Tax Notes logo

The Perils of Electing to Carry Forward a Tax Refund When Filing Bankruptcy

Posted on May 17, 2023

In Miller v. Wylie, No. 21-04012 (Bankr. E.D. Mich. 2023) the debtors elect to carry forward their tax refunds for returns filed shortly before bankruptcy and immediately after filing. Although the analysis for the pre- and post-bankruptcy elections turns out differently, the post-bankruptcy election causes the loss of their bankruptcy discharge under BC 727(b)(2)(B). I have seen occasional cases with this issue over the past few decades but have not written about it previously. The timing of bankruptcy filing versus return filing and the ability to elect on a return to carry a refund forward has tempted debtors to try this technique for preserving an asset that their creditors deserve. The existence of both pre- and post-bankruptcy elections in this case provides a detailed look at the considerations undertaken by a bankruptcy court when debtors make this type of election.

The Wylies filed a joint chapter 7 petition on August 27, 2020. To reach the decision in this case the bankruptcy court held a four-day trial – Wow. The refund issue relates to both state (Michigan) and federal tax refunds. I will focus on the federal refunds.

Like many other debtors the Wylie’s filed their tax returns late. Unlike most debtors, they filed seeking a substantial refund rather than posting more debt. Their 2018 return was filed almost one year late on March 31, 2020, just five months prior to the filing of their bankruptcy petition. The return claimed a refund of $21,317.00 and their state return filed at the same time claimed a similar sized refund. They elected to have the overpayments reflected on these returns applied to their 2019 income tax liabilities as estimated taxes.

There is nothing wrong or underhanded about making such an election as a general matter which is why the Internal Revenue Code permits such an election. Because the returns were filed with five months of the filing of the bankruptcy petition, the trustee alleges that the election amounted to a transfer which concealed their property with the intent to hinder, delay or defraud a creditor within the meaning of BC 727(a)(2)(A).

The Wylie’s filed their 2019 returns on September 15, 2020, almost immediately after filing their bankruptcy petition. Note that even though the return was filed after the bankruptcy petition the liability/overpayment for 2019 taxes was a prepetition liability or overpayment because the 2019 tax year ended on December 31, 2019, which date occurred prior to the filing of the bankruptcy petition.

The federal tax overpayment for 2019 on their return was $20,798.00 essentially resulting from the 2018 overpayment election with a similar result for their Michigan taxes resulting in over $40,000 in tax overpayments for 2019. What did the Wylie’s do with this $40,000? They elected to apply it to their 2020 tax liability. The trustee alleges that this election sought to transfer and conceal property of the estate with the intent to hinder, delay, or defraud the trustee within the meaning of BC 727(a)(2)(B). Because this election occurred after the filing of the bankruptcy petition it triggered a slightly different code section and it creates significantly more problems for the Wylies.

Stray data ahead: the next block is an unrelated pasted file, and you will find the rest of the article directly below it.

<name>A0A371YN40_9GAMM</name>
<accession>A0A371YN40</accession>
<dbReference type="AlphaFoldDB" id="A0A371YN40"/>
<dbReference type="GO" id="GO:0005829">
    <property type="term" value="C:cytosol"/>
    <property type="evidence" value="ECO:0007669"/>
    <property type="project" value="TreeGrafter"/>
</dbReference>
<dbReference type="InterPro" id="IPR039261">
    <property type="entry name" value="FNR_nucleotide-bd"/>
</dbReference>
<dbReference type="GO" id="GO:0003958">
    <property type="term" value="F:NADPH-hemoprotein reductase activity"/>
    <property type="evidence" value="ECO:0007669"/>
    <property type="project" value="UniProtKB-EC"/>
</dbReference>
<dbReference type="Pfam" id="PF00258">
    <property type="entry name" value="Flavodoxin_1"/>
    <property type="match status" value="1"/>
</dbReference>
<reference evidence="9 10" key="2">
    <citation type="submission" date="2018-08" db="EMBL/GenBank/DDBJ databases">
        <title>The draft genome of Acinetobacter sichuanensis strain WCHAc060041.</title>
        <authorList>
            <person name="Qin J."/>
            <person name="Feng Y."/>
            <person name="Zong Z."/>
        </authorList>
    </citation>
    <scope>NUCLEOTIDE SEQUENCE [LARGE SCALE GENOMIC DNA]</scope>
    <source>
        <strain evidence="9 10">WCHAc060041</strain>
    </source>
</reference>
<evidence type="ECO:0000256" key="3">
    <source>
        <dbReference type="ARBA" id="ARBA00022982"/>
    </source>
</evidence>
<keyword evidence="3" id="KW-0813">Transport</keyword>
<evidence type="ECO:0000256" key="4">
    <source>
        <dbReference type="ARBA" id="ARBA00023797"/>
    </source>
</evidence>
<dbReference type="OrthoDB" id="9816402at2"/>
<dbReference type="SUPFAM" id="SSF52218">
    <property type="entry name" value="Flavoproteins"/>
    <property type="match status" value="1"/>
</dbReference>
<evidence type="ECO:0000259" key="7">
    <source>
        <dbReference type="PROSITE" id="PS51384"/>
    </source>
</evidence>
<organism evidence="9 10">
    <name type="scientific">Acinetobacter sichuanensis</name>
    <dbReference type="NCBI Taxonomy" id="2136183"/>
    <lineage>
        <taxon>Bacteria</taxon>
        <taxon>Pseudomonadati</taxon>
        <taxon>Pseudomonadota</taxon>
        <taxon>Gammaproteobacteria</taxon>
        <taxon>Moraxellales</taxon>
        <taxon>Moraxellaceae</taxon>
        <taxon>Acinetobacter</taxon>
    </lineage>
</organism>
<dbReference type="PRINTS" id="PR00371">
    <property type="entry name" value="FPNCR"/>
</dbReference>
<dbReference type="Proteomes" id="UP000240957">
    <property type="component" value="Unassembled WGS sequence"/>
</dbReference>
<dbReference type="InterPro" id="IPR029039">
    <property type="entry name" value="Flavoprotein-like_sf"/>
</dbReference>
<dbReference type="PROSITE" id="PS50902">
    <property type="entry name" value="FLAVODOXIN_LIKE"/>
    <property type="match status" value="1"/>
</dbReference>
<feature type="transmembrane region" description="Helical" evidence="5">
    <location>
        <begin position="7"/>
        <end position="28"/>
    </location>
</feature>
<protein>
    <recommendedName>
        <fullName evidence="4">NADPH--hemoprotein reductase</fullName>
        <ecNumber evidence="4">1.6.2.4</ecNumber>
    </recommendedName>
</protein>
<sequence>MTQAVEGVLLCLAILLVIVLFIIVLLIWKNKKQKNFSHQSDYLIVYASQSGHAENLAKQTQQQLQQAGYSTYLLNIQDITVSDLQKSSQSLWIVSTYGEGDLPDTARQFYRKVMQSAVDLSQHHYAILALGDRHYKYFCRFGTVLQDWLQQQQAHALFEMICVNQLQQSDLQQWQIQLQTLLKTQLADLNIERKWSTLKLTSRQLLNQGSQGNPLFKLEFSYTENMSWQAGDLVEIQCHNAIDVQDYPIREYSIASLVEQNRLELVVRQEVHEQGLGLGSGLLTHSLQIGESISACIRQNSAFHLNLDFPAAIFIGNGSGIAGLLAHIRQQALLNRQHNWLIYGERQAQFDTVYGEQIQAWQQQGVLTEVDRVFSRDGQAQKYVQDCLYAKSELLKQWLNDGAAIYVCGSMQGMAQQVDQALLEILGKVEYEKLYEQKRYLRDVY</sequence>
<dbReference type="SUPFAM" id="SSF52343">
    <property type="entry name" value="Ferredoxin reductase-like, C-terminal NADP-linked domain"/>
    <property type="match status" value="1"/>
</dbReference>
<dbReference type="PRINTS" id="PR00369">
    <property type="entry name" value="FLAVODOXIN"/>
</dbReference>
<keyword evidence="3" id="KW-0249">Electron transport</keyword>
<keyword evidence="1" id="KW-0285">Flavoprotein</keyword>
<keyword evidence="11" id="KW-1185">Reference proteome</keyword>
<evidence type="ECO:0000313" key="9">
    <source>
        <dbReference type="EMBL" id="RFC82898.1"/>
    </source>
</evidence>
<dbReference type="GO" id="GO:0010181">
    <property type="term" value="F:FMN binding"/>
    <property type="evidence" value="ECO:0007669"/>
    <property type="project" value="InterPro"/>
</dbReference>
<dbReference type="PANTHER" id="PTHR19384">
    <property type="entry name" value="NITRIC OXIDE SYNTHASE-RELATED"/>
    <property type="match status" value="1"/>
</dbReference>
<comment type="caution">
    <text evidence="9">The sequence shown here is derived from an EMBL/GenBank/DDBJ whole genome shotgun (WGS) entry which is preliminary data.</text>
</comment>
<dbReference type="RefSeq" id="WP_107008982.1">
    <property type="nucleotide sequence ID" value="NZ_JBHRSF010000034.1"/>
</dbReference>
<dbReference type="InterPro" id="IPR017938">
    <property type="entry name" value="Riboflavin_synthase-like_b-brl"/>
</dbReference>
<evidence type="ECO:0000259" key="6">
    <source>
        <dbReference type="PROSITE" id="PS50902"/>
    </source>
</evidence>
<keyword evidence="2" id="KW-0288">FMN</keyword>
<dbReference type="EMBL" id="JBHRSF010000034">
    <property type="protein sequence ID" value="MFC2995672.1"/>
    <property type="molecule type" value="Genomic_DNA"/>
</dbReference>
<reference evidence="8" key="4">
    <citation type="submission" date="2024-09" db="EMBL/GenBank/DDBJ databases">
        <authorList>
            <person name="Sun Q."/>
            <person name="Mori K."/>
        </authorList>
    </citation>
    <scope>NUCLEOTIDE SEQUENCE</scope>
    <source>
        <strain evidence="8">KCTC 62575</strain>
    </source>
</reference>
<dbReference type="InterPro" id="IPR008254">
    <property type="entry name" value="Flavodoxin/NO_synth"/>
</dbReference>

The court next turns to what the Wylies reported on their bankruptcy schedules. Debtors who file bankruptcy must file extensive schedules disclosing their assets and do so under penalties of perjury. The Wylies made at least two statements about their tax refunds which troubled the trustee whose job involves collecting all of the available assets for the benefit of the creditors. First, the Wylies said the value of tax refunds owed to them was unknown. More troubling they said:

Payment of $13,000 total, $10,000 to IRS and $3,000 to state of Michigan on October 2, 2019, towards estimated income tax liability. 2019 returns have not been filed. Payment amount was estimated to equal the tax liability.

Note the omission of information regarding the election to carry forward their 2018 overpayment.

The bankruptcy court notes the burden of proof here regarding the statute violation rests with the trustee. It then goes over the elements the trustee must prove and the case law surrounding those elements. Look to the case for a detailed discussion.

BC 727(a)(2)A) Discharge Denial Request

With respect to the pre-petition election to carry forward their 2018 overpayments the court found the election to be a transfer that concealed their property. The trustee cited to several of the cases I had read over the past decades in which debtors tried to conceal tax refunds using essentially the same technique as the Wylies:

Case law on this subject, cited by the Trustee, supports the Court’s conclusion that the Debtors made a “transfer,” and the Debtors have cited no case law to the contrary. See United States v. Sims (In re Feiler), 218 F.3d 948, 955, 956 (9th Cir. 2000) (bankruptcy debtors’ pre-petition tax election to carry forward net operating loss (“NOL”) to offset future income, and to waive NOL carryback and resulting tax refund, was a “transfer” of a property interest to the IRS); Gibson v. United States (In re Russell), 927 F.2d 413, 418 (8th Cir. 1991) (same, regarding bankruptcy debtor’s post-petition NOL election); Kapila v. United States (In re Taylor), 386 B.R. 361, 369 (Bankr. S.D. Fla. 2008) (same, regarding bankruptcy debtor’s pre-petition NOL election).